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Samsung SGH-F700 smartphone

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Business security measures using SSL

Overall, the touchscreen UI works well, finger-sweeps allowing you move about with ease. To activate a menu function a pretty deliberate second 'push' is required, making accidental activation of a function a rarity.

When in good old-fashioned 'phone mode', the virtual keyboard works well with both dialling and texting. The handset comes with T9 predictive text, proving straightforward and error-free messaging. Of course, for serious text input you can always slide out the keyboard. Using the virtual keyboard, or indeed any part of the touchscreen UI, can be accompanied by either an adjustable volume beep and/or a variable degree of handset vibration - VibeTonz Technology, no less. This comes in handy when navigating web pages, letting you know for sure that the system has acknowledged your screen tap.

samsung ultra smart f700samsung ultra smart f700

Welcome to Croix, ladies and gentlemen

The slide-out keyboard is a cracking bit of design and manufacture, pleasant to the touch and with a decent action, each key-depress being accompanied by a muted click. The quality of the keyboard rather highlights the lack of a word processor application. Sure you can type up a storm, but emails aside there is nothing to actually type onto, memos being restricted to 100 characters.

The included Samsung software package allows pretty painless synchronisation with Outlook and the F700 copied across data from our contacts book and calendar without any drama beyond the fact that some of the more extraneous data fields from our contacts didn't make it to the Samsung's address book.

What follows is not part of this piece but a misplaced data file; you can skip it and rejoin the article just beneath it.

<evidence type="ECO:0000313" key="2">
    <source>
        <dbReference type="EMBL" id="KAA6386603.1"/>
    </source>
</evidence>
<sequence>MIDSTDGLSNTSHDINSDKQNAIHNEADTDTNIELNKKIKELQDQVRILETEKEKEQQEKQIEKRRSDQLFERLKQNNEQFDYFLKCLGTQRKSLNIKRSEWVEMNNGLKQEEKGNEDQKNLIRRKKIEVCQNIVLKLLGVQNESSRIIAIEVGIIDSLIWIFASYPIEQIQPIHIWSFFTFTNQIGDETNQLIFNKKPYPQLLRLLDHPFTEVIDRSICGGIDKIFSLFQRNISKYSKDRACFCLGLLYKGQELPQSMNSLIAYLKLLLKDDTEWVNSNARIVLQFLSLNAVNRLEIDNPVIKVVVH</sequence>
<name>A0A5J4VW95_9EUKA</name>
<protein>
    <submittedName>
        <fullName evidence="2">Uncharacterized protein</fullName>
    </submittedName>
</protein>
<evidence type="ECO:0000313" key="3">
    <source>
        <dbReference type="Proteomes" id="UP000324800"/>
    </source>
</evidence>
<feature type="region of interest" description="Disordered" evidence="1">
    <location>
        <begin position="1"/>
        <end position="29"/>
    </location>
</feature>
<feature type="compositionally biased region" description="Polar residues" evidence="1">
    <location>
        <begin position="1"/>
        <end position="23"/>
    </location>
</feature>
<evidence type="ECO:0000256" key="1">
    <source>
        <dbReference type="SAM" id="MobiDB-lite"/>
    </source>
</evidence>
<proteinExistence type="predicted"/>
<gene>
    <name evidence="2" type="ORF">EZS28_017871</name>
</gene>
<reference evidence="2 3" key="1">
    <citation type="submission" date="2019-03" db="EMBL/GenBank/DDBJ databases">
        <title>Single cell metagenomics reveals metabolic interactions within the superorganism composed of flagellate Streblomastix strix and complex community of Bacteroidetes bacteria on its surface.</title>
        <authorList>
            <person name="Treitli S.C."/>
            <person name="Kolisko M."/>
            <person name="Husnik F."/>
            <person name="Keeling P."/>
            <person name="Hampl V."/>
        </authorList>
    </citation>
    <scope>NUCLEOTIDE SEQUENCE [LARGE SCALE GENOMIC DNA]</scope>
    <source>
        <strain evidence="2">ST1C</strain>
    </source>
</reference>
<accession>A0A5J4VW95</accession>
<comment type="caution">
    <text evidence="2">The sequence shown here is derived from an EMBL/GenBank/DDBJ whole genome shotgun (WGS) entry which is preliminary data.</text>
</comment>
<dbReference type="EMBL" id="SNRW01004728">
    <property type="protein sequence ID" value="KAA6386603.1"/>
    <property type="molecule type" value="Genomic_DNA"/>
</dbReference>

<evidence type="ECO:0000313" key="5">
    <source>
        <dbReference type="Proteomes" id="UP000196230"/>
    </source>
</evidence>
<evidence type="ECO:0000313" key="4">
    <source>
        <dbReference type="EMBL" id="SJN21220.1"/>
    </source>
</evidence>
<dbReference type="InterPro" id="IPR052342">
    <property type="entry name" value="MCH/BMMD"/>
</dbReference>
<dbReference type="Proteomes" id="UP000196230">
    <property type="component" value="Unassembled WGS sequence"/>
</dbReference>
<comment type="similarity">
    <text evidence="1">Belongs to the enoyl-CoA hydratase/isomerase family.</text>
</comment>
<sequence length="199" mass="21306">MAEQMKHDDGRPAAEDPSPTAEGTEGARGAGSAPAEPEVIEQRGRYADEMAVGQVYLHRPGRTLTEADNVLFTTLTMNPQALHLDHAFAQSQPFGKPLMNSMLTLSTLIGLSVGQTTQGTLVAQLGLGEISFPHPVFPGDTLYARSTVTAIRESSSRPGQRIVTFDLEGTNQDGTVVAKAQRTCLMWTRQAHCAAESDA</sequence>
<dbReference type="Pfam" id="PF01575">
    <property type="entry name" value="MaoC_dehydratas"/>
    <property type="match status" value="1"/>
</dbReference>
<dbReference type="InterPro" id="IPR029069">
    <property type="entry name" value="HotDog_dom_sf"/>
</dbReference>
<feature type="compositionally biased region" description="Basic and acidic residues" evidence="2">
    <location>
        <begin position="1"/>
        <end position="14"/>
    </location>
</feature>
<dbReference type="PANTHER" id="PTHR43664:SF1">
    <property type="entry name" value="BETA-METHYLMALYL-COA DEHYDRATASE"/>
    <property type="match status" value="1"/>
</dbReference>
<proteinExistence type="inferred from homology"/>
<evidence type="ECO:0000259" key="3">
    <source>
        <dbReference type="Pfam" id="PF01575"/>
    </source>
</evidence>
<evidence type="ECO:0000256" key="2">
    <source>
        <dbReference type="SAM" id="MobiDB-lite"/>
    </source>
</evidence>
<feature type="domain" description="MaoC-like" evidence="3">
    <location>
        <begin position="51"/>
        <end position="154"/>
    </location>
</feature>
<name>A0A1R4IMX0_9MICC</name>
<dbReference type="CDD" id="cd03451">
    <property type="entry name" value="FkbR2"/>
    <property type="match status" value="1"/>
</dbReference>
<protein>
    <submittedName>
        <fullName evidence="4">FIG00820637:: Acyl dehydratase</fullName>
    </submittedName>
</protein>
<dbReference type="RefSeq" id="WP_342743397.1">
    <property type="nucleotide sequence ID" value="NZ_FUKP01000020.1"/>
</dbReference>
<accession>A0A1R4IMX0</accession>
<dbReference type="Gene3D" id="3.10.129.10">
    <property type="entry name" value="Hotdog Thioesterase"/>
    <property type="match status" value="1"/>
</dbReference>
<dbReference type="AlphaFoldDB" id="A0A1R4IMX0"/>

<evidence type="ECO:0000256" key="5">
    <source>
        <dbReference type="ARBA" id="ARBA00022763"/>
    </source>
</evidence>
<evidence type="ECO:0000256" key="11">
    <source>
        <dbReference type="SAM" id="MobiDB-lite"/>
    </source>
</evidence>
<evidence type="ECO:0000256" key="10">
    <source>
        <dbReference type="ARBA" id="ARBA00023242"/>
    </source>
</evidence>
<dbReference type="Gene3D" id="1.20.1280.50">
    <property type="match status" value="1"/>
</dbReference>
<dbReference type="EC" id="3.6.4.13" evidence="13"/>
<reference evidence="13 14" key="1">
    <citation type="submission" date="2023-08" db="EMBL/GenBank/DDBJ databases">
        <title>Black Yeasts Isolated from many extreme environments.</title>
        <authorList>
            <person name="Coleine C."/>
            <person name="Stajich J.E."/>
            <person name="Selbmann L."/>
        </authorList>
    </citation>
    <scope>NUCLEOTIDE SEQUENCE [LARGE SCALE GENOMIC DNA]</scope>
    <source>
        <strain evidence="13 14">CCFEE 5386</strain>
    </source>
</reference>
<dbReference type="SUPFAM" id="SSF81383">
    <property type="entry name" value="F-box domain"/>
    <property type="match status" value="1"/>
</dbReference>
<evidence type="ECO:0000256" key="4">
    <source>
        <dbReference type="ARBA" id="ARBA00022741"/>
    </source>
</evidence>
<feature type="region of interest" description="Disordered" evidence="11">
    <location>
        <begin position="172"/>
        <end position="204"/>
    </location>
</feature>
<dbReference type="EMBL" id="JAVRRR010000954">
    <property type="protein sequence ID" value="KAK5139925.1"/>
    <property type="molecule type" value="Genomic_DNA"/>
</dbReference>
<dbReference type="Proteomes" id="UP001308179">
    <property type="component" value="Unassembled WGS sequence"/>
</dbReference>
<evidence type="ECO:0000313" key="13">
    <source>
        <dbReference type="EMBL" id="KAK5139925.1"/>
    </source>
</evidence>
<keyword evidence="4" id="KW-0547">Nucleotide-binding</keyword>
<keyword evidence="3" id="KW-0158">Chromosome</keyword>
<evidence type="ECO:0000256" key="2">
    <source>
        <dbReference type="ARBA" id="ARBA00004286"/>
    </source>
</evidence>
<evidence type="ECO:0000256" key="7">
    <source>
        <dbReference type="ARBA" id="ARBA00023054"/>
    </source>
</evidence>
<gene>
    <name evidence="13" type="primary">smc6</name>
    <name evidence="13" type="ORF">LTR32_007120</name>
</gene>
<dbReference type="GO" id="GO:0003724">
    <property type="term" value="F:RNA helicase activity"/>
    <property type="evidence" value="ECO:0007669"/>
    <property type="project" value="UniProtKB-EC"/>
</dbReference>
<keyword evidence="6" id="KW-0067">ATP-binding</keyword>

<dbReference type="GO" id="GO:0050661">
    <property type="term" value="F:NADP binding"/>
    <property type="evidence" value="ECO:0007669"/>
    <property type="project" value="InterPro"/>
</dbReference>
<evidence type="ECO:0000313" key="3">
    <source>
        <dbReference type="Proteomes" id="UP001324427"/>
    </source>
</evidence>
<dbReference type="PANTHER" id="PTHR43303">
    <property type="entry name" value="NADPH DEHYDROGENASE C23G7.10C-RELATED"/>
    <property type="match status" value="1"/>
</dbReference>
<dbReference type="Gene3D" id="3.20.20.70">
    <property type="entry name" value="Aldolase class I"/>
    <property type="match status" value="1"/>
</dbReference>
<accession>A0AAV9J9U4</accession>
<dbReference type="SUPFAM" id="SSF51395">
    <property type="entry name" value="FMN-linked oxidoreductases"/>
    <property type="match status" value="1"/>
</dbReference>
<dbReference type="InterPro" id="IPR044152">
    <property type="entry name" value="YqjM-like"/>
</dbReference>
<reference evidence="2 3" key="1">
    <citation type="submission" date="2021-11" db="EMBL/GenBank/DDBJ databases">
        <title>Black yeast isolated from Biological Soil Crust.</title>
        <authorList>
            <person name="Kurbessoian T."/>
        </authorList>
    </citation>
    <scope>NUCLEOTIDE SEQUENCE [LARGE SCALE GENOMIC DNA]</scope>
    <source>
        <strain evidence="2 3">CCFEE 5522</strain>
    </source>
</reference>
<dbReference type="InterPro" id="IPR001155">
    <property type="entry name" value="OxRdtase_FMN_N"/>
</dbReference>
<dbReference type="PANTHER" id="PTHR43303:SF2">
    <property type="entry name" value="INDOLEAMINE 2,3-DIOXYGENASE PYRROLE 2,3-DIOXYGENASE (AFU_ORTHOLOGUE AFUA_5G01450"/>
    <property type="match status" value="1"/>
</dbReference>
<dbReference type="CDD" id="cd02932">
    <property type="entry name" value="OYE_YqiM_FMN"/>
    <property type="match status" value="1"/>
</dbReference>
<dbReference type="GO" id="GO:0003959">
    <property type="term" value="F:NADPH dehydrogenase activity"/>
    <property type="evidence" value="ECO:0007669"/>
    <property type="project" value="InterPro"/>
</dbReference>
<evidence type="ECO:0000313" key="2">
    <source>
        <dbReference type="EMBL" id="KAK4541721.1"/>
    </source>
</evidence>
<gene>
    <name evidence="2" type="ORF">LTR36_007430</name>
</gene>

The built-in HTML browser is pretty run of the mill and won't challenge the iPhone's Safari browser for Best in Show. When the browser is running the side Volume keys can be used to zoom in and out towards (or away from) the top left-hand corner of the web page on view - a tacit admission that the touchscreen isn't quite up to snuff for web browsing. Movement about the web page was rather slow and clunky compared to the iPhone, making browsing a somewhat less than fulfilling pastime. The only way to change the screen from portrait to landscape is by sliding out the keyboard.

The media player works well enough, though video isn't quite as bright nor audio quite as punchy as it is on Samsung's latest generation of audio players such as the YP-2P - reviewed here. The audio player lacks anything in terms of EQ adjustment, which is disappointing. One little bug with the audio player is that when accessed via the shortcut menu, the audio player key takes you to the last track played and not the main music player menu. To get to this you have to backtrack and access the player via the main menu.

File support is restricted to MPEG 4, WMV and H.263/4 video, and MP3, WMA and AAC audio. The audio player is a little short of, well, visual pizzazz. Despite all that screen acreage to play with, all you get is the Croix bars moving across the screen, the vertical bar moving across the screen to illustrate where in the song you are, and horizontal moving up and down according to volume level. The only interesting thing about this is that you can press down on the intersection of the crosses and change the volume and skip about through the track simultaneously. All well and good, but it looks just a little a Plain Jane when compared to the various 'now playing' screen options on the YP-P2.

Secure remote control for conventional and virtual desktops

Next page: Verdict

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